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Federal Employees News Digest : May 13, 2013
When you're ready to do something bigger When you're ready to advance your career You are ready for American Public University American Public University is ready to help you move your career forward. We offer respected degrees in Business Administration, Information Technology, Security Management, Management, Military Management and Program Acquisition, and more --- completely online. We're also able to provide our students with opportunities beyond the virtual classroom working with select Fortune 500 companies and government agencies. And people are taking notice. We've been nationally recognized by the Sloan Consortium for effective practices in online education. When you're ready, visit StudyatAPU.com/FEN We want you to make an informed decision about the university that's right for you. For more about the graduation rate and median debt of students who completed each program, as well as other important information---visit www.APUS.edu/disclosure. May 13, 2013 Vol. 62, No. 41 5 Visit us on the Internet at www.FederalDaily.com for Part D [prescription drug coverage] as well, they'll save hugely on drug bills, too. So the only question is getting people to sign up. And people don't because the incentives are wrong---the average enrollee actually doesn't save on his premiums. The average person [in Medicare Part B] would pay around $1,000 per year and get back only about $500 or so. But the cost sav- ings---to the FEHB, to the country---are much, much bigger. So what we need to do is rearrange the incentives here, so those overall savings are realized. And it's getting worse: fewer and fewer people are paying for Part B. Could you summarize your reaction, overall, to OPM's proposals for modern- ization of FEHB? Francis: My overall reaction to the OPM proposals is that they seem to be dancing around the edges. They are not dealing with the most fundamental prob- lem, which is to improve Medicare coor- dination with FEHB, as I explained. The second fundamental problem is that if I choose a less expensive plan, for now the government keeps three-quarters of the savings, and I get one-quarter. It's not a strong enough incentive, and that mix should be changed---as I argue in my book. If that happened, it would lead to a lot more enrollees changing plans and a lot more savings. Here's some compelling evidence: When Medicare Advantage and Medicare Part D were enacted, they were modeled after FEHBP---and their cre- ators were well aware of this problem of who gets the savings from frugal choices. So, they flipped the equation, giving the enrollee 75 percent of the savings and the government 25 percent---and these programs have been incredibly popular and successful. OPM should do this with FEHB, and let 1,000 flowers bloom. Retirement claims ebb, but processing may suffer The Office of Personnel Management reported that it took in 7,059 claims in April, almost 1,000 fewer than the 8,000 it had forecast. The drop comes after three straight months in which actual retirement claims exceeded projections. In March, OPM received more than twice the number of new retirement claims it had expected---10,183 versus the 5,000 new claims it had forecast, and in February, it received 20,374 claims, far more than the 5,600 it had predicted. Claims normally spike in January, when OPM received 22,187 claims, slightly exceeding the 21,000 it had expected. OPM in April also recorded its fourth consecutive month of processing more claims in than it had projected---13,582 continued from page 4 continued on page 6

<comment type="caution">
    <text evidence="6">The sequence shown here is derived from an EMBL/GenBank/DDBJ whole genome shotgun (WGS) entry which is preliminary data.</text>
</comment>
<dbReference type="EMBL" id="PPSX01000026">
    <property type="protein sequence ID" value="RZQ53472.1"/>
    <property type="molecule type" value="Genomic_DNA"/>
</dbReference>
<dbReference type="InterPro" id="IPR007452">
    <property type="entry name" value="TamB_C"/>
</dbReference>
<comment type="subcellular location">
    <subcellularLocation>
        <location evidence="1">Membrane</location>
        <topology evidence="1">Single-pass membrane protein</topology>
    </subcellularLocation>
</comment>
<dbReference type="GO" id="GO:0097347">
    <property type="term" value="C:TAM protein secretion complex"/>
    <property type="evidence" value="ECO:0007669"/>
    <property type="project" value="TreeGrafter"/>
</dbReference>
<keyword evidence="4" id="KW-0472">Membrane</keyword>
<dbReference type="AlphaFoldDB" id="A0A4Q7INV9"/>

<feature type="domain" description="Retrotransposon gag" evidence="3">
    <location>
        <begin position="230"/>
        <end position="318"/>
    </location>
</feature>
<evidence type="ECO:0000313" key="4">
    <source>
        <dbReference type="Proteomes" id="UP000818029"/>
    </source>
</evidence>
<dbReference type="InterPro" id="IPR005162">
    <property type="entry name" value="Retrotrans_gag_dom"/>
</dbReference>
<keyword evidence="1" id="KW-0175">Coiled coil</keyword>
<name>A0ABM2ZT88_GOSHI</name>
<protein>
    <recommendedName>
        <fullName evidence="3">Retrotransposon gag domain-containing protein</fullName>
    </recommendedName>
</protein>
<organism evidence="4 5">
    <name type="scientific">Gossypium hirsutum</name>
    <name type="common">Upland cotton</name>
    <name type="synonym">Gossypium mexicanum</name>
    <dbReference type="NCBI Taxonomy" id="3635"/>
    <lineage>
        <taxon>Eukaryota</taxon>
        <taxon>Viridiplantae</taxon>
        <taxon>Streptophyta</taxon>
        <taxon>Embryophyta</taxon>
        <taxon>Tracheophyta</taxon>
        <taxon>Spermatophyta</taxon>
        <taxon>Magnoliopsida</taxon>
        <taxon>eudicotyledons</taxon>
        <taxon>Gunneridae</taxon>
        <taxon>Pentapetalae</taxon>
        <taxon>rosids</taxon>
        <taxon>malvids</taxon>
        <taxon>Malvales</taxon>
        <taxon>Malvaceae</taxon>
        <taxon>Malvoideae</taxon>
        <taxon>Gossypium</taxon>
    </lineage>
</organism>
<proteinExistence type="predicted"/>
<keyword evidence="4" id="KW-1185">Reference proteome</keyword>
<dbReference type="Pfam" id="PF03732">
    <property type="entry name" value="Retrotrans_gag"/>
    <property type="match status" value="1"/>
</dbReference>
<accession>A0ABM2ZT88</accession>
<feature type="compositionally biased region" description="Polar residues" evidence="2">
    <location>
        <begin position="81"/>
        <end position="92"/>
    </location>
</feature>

May 6, 2013
May 20, 2013